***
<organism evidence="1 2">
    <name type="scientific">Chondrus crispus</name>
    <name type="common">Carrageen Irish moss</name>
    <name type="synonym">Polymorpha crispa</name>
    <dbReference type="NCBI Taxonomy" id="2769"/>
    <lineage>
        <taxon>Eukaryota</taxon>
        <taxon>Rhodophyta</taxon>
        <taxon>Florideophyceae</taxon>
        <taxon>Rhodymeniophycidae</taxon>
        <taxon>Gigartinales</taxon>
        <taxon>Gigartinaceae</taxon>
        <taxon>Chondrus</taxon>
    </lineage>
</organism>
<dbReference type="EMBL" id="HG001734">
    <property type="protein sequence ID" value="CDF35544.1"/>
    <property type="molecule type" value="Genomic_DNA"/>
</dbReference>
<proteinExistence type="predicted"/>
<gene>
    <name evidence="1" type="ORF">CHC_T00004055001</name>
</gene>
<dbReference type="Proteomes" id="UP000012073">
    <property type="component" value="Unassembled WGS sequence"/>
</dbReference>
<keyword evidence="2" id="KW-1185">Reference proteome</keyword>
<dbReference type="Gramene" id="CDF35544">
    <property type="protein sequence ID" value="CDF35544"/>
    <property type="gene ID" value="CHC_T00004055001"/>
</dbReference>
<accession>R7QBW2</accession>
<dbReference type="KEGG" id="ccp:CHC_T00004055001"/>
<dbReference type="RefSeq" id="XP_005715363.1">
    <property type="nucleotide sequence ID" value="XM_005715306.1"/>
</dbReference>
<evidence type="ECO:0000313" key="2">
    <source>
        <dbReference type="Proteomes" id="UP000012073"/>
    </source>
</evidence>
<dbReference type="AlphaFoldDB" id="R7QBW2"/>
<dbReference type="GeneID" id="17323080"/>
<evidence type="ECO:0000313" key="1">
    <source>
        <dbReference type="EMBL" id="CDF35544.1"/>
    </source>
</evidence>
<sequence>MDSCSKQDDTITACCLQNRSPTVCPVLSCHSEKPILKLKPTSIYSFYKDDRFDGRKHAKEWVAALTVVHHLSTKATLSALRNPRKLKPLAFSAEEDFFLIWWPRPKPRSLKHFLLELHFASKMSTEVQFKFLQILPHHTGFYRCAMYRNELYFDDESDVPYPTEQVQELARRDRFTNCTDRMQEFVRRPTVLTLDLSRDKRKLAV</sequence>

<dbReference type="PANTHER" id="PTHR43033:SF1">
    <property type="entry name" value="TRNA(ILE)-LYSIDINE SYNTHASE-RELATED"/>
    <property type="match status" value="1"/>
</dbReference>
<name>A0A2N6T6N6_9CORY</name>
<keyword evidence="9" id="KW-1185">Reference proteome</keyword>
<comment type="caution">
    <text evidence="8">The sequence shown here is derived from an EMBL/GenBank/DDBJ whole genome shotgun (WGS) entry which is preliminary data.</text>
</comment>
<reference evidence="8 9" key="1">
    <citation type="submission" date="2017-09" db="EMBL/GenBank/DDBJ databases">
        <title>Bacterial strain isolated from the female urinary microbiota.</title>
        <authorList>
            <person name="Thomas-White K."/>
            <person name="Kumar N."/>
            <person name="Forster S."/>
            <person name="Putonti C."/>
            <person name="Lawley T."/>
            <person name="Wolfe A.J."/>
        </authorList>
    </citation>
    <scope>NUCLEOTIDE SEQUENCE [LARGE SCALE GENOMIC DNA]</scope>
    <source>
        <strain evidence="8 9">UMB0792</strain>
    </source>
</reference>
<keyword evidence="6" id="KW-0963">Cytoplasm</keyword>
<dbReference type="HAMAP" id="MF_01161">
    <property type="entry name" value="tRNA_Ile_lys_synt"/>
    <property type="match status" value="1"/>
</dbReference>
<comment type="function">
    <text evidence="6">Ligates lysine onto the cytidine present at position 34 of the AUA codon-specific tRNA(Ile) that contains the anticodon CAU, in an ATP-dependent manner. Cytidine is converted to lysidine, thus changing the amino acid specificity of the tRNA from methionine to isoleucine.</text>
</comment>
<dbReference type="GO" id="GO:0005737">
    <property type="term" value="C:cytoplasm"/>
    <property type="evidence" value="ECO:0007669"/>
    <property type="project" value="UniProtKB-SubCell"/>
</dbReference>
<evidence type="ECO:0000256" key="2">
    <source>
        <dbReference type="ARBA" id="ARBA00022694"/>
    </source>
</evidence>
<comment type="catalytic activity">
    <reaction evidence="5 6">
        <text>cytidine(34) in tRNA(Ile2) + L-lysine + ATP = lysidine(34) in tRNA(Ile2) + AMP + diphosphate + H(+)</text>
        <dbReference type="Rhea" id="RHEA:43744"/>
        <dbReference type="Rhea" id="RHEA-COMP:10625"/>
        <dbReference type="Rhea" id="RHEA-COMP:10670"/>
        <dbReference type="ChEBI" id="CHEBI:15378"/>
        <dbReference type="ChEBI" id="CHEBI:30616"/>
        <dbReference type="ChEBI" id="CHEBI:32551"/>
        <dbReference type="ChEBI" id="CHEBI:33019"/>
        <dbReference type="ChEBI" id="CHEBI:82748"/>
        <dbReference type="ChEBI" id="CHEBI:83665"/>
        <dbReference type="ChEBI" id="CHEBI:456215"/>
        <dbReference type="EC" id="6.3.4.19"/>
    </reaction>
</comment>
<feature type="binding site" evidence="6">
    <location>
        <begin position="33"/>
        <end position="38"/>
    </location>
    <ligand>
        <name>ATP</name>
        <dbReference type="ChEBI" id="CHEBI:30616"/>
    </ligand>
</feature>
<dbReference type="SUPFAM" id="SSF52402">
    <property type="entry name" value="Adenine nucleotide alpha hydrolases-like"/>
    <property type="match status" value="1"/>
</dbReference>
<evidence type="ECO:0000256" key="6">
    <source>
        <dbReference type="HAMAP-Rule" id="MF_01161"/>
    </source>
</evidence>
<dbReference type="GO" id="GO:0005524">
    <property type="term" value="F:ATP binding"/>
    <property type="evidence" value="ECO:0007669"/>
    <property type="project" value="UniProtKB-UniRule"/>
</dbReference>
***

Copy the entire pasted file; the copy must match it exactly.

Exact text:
<organism evidence="1 2">
    <name type="scientific">Chondrus crispus</name>
    <name type="common">Carrageen Irish moss</name>
    <name type="synonym">Polymorpha crispa</name>
    <dbReference type="NCBI Taxonomy" id="2769"/>
    <lineage>
        <taxon>Eukaryota</taxon>
        <taxon>Rhodophyta</taxon>
        <taxon>Florideophyceae</taxon>
        <taxon>Rhodymeniophycidae</taxon>
        <taxon>Gigartinales</taxon>
        <taxon>Gigartinaceae</taxon>
        <taxon>Chondrus</taxon>
    </lineage>
</organism>
<dbReference type="EMBL" id="HG001734">
    <property type="protein sequence ID" value="CDF35544.1"/>
    <property type="molecule type" value="Genomic_DNA"/>
</dbReference>
<proteinExistence type="predicted"/>
<gene>
    <name evidence="1" type="ORF">CHC_T00004055001</name>
</gene>
<dbReference type="Proteomes" id="UP000012073">
    <property type="component" value="Unassembled WGS sequence"/>
</dbReference>
<keyword evidence="2" id="KW-1185">Reference proteome</keyword>
<dbReference type="Gramene" id="CDF35544">
    <property type="protein sequence ID" value="CDF35544"/>
    <property type="gene ID" value="CHC_T00004055001"/>
</dbReference>
<accession>R7QBW2</accession>
<dbReference type="KEGG" id="ccp:CHC_T00004055001"/>
<dbReference type="RefSeq" id="XP_005715363.1">
    <property type="nucleotide sequence ID" value="XM_005715306.1"/>
</dbReference>
<evidence type="ECO:0000313" key="2">
    <source>
        <dbReference type="Proteomes" id="UP000012073"/>
    </source>
</evidence>
<dbReference type="AlphaFoldDB" id="R7QBW2"/>
<dbReference type="GeneID" id="17323080"/>
<evidence type="ECO:0000313" key="1">
    <source>
        <dbReference type="EMBL" id="CDF35544.1"/>
    </source>
</evidence>
<sequence>MDSCSKQDDTITACCLQNRSPTVCPVLSCHSEKPILKLKPTSIYSFYKDDRFDGRKHAKEWVAALTVVHHLSTKATLSALRNPRKLKPLAFSAEEDFFLIWWPRPKPRSLKHFLLELHFASKMSTEVQFKFLQILPHHTGFYRCAMYRNELYFDDESDVPYPTEQVQELARRDRFTNCTDRMQEFVRRPTVLTLDLSRDKRKLAV</sequence>

<dbReference type="PANTHER" id="PTHR43033:SF1">
    <property type="entry name" value="TRNA(ILE)-LYSIDINE SYNTHASE-RELATED"/>
    <property type="match status" value="1"/>
</dbReference>
<name>A0A2N6T6N6_9CORY</name>
<keyword evidence="9" id="KW-1185">Reference proteome</keyword>
<comment type="caution">
    <text evidence="8">The sequence shown here is derived from an EMBL/GenBank/DDBJ whole genome shotgun (WGS) entry which is preliminary data.</text>
</comment>
<reference evidence="8 9" key="1">
    <citation type="submission" date="2017-09" db="EMBL/GenBank/DDBJ databases">
        <title>Bacterial strain isolated from the female urinary microbiota.</title>
        <authorList>
            <person name="Thomas-White K."/>
            <person name="Kumar N."/>
            <person name="Forster S."/>
            <person name="Putonti C."/>
            <person name="Lawley T."/>
            <person name="Wolfe A.J."/>
        </authorList>
    </citation>
    <scope>NUCLEOTIDE SEQUENCE [LARGE SCALE GENOMIC DNA]</scope>
    <source>
        <strain evidence="8 9">UMB0792</strain>
    </source>
</reference>
<keyword evidence="6" id="KW-0963">Cytoplasm</keyword>
<dbReference type="HAMAP" id="MF_01161">
    <property type="entry name" value="tRNA_Ile_lys_synt"/>
    <property type="match status" value="1"/>
</dbReference>
<comment type="function">
    <text evidence="6">Ligates lysine onto the cytidine present at position 34 of the AUA codon-specific tRNA(Ile) that contains the anticodon CAU, in an ATP-dependent manner. Cytidine is converted to lysidine, thus changing the amino acid specificity of the tRNA from methionine to isoleucine.</text>
</comment>
<dbReference type="GO" id="GO:0005737">
    <property type="term" value="C:cytoplasm"/>
    <property type="evidence" value="ECO:0007669"/>
    <property type="project" value="UniProtKB-SubCell"/>
</dbReference>
<evidence type="ECO:0000256" key="2">
    <source>
        <dbReference type="ARBA" id="ARBA00022694"/>
    </source>
</evidence>
<comment type="catalytic activity">
    <reaction evidence="5 6">
        <text>cytidine(34) in tRNA(Ile2) + L-lysine + ATP = lysidine(34) in tRNA(Ile2) + AMP + diphosphate + H(+)</text>
        <dbReference type="Rhea" id="RHEA:43744"/>
        <dbReference type="Rhea" id="RHEA-COMP:10625"/>
        <dbReference type="Rhea" id="RHEA-COMP:10670"/>
        <dbReference type="ChEBI" id="CHEBI:15378"/>
        <dbReference type="ChEBI" id="CHEBI:30616"/>
        <dbReference type="ChEBI" id="CHEBI:32551"/>
        <dbReference type="ChEBI" id="CHEBI:33019"/>
        <dbReference type="ChEBI" id="CHEBI:82748"/>
        <dbReference type="ChEBI" id="CHEBI:83665"/>
        <dbReference type="ChEBI" id="CHEBI:456215"/>
        <dbReference type="EC" id="6.3.4.19"/>
    </reaction>
</comment>
<feature type="binding site" evidence="6">
    <location>
        <begin position="33"/>
        <end position="38"/>
    </location>
    <ligand>
        <name>ATP</name>
        <dbReference type="ChEBI" id="CHEBI:30616"/>
    </ligand>
</feature>
<dbReference type="SUPFAM" id="SSF52402">
    <property type="entry name" value="Adenine nucleotide alpha hydrolases-like"/>
    <property type="match status" value="1"/>
</dbReference>
<evidence type="ECO:0000256" key="6">
    <source>
        <dbReference type="HAMAP-Rule" id="MF_01161"/>
    </source>
</evidence>
<dbReference type="GO" id="GO:0005524">
    <property type="term" value="F:ATP binding"/>
    <property type="evidence" value="ECO:0007669"/>
    <property type="project" value="UniProtKB-UniRule"/>
</dbReference>